As if Bruce Bochy didn't have enough to worry about, now he's gotta think about who's playing center field? Jeff Fletcher:
- Andres Torres came out of nowhere to be a revelation at the top of the order, but lately he's gone right back from where he came.
Torres was not the only goat in the Giants' 6-1 loss to the Phillies in Game 2 of the NLCS. There was also a wobbly outing by Jonathan Sanchez, team-wide defensive lapses and a bad pitch by reliever Santiago Casilla that turned into a three-run double by Jimmy Rollins, but those things were more isolated incidents that can be shrugged off. Torres' performance has been a nagging problem for weeks, and he hit rock bottom on Sunday.
Torres struck out all four times he came to the plate. He whiffed at fastballs and whiffed at breaking balls. For the postseason, Torres is now 3-for-25 with 12 strikeouts. Even worse, two of the three times he got on base, he subsequently got caught stealing.
A little six-game blip might be excusable, especially because it has come against playoff-caliber pitching, but this slump started long before the playoffs. Torres hit .197 in the final 33 games of the regular season, with a two-week break in between to have his appendix removed.
That was no doubt one of the questions he would ponder on the six-hour flight back to San Francisco, and on the off day on Monday. When the Giants return for Game 3 on Tuesday, against left-hander Cole Hamels, don't be surprised if Aaron Rowand is in center field. The switch-hitting Torres is even worse from the right side (.226 this season), so it's a logical move.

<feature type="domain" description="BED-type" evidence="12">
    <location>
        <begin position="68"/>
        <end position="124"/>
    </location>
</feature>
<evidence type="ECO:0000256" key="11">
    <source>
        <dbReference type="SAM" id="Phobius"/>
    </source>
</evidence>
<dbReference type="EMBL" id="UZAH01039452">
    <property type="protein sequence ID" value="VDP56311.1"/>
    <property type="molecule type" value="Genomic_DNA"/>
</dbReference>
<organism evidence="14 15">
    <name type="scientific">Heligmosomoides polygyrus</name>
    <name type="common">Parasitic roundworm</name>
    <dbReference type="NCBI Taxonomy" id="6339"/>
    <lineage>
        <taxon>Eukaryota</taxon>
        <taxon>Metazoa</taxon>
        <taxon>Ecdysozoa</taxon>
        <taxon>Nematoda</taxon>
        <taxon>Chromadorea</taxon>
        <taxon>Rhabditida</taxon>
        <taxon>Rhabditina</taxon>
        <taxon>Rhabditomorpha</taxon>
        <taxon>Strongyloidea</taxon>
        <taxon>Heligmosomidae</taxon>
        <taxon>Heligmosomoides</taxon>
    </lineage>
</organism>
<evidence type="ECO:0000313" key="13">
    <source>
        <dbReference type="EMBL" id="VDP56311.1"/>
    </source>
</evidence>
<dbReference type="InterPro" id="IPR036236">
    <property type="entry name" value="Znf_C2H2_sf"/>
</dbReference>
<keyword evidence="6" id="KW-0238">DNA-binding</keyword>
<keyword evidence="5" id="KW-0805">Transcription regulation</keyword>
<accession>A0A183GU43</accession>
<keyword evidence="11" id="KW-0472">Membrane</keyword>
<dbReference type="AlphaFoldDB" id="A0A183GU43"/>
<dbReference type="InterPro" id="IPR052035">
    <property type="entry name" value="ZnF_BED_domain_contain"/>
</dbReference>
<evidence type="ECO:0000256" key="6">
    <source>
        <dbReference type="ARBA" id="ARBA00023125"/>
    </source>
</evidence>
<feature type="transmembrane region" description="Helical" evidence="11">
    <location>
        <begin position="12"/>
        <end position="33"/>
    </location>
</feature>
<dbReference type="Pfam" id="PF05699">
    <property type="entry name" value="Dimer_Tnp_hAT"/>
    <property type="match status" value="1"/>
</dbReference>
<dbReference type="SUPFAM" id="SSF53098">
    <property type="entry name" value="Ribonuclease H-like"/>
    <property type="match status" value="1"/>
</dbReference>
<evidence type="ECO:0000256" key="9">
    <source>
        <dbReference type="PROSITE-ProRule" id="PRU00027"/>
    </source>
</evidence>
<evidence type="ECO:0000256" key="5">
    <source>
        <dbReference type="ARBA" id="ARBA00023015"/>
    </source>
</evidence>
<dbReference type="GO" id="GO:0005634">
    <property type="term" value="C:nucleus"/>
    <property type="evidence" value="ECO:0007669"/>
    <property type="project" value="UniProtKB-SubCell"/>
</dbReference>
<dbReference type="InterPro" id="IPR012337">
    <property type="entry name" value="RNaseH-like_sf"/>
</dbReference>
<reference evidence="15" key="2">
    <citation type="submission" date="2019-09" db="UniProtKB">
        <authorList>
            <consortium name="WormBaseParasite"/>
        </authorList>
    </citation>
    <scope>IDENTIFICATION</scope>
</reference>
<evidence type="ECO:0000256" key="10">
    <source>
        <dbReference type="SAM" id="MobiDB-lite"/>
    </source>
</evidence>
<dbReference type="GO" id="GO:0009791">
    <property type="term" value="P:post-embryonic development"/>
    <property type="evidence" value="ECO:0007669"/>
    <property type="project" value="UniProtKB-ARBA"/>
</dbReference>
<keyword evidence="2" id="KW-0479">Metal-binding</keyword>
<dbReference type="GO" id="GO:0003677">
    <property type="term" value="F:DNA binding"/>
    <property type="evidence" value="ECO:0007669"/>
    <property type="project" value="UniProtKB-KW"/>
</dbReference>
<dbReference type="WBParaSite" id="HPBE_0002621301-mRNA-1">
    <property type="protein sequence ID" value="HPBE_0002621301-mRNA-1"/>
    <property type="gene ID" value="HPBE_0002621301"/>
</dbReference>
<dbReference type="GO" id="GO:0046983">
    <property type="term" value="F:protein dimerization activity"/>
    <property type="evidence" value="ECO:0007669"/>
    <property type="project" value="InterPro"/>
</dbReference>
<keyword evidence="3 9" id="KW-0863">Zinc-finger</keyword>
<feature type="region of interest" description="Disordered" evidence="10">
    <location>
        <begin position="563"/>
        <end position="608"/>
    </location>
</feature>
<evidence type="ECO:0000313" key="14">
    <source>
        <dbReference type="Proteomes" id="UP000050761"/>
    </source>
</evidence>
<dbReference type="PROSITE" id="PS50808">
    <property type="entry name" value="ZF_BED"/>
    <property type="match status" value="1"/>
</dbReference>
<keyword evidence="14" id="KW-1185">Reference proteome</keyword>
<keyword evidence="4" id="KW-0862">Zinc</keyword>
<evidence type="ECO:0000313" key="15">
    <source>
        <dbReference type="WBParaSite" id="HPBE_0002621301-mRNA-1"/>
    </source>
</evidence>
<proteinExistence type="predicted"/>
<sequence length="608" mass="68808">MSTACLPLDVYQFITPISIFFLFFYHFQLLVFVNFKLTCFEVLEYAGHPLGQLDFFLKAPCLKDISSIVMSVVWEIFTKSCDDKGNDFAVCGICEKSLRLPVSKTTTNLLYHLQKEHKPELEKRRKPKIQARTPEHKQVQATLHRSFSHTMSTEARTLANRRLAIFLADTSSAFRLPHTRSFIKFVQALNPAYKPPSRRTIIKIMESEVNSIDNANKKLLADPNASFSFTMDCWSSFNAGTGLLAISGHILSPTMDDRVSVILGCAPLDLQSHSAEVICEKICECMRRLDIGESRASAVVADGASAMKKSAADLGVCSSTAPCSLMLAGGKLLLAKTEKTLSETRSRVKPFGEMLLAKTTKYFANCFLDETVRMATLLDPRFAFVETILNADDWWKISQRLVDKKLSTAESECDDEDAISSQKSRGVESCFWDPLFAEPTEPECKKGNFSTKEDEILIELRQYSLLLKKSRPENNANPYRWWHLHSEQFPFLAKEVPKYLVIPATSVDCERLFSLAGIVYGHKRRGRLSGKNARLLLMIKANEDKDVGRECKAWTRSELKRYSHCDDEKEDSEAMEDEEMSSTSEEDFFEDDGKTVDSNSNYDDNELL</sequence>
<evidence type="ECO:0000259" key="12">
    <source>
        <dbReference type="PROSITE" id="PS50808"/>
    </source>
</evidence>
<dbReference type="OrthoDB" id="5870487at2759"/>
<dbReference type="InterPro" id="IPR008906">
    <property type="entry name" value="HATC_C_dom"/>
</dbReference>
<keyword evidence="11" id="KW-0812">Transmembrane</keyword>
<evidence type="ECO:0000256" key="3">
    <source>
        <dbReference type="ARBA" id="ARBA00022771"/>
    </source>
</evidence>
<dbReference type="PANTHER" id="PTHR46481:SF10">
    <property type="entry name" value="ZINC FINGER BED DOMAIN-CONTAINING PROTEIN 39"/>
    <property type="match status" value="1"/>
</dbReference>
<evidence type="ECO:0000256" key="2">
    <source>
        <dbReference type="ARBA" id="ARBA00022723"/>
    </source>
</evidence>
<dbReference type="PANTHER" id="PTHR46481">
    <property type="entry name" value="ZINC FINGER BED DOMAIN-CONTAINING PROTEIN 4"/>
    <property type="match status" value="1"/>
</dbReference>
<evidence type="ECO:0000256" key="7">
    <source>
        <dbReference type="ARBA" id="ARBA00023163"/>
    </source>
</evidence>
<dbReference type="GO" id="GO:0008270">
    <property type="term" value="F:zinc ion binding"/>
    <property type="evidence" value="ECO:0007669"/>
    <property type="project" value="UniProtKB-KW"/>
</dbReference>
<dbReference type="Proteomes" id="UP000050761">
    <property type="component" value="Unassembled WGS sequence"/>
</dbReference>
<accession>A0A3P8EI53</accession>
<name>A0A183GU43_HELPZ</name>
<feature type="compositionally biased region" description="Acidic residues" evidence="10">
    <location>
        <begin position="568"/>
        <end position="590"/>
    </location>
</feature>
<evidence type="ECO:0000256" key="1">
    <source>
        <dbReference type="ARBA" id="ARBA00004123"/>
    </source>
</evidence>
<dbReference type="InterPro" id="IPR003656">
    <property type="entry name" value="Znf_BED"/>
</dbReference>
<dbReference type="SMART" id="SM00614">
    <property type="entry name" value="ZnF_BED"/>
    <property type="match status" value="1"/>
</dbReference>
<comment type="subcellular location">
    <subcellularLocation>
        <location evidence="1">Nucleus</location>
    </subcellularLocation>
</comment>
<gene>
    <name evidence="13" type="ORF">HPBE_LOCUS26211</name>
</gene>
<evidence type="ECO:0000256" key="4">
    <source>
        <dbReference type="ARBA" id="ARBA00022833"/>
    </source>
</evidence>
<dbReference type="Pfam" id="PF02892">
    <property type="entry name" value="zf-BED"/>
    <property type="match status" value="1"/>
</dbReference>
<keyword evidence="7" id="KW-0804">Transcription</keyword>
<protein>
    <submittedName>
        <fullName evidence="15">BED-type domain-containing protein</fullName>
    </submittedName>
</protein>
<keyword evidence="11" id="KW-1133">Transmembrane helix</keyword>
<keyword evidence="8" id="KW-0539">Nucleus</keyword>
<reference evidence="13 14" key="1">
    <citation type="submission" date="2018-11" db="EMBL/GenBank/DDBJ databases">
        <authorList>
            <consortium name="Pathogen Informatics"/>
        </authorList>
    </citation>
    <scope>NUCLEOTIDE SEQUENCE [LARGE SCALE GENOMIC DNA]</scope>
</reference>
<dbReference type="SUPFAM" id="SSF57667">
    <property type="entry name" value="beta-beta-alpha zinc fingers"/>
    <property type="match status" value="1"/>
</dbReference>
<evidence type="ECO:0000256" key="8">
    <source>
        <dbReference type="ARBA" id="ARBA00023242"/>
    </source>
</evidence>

Today's Burning Question: What are you gonna believe?
Are you gonna believe Torres' 2010 splits or his career splits? His career platoon splits are negligible, and it's unlikely that his ADD medication has changed that.
Are you gonna believe Torres' last 39 games -- those 33 regular-season games, but six since -- or Rowand's entire season?
Rowand's entire season isn't enough? How's about two entire seasons? In 2009 and '10, Rowand batted .212/.278/.378 against left-handed pitchers.
No, I don't think Rowand is really that bad. No 33-year-old right-handed hitter should be that bad. But if Bochy's going to base a decision on Torres' last 39 games, he might also consider Rowand's last 237 plate appearances against southpaws.
All these numbers are just numbers, set against all the things Bochy knows about his players that we (or at least I) don't.
But for every player who gets benched in October because he hasn't been hitting, there's another guy who doesn't get benched and breaks out of his slump in a big way. In fact, it happened Sunday night with the other team's shortstop. If anything good came of the Giants' Game 2 loss, maybe it was that Bochy saw what can happen when you let your best players play.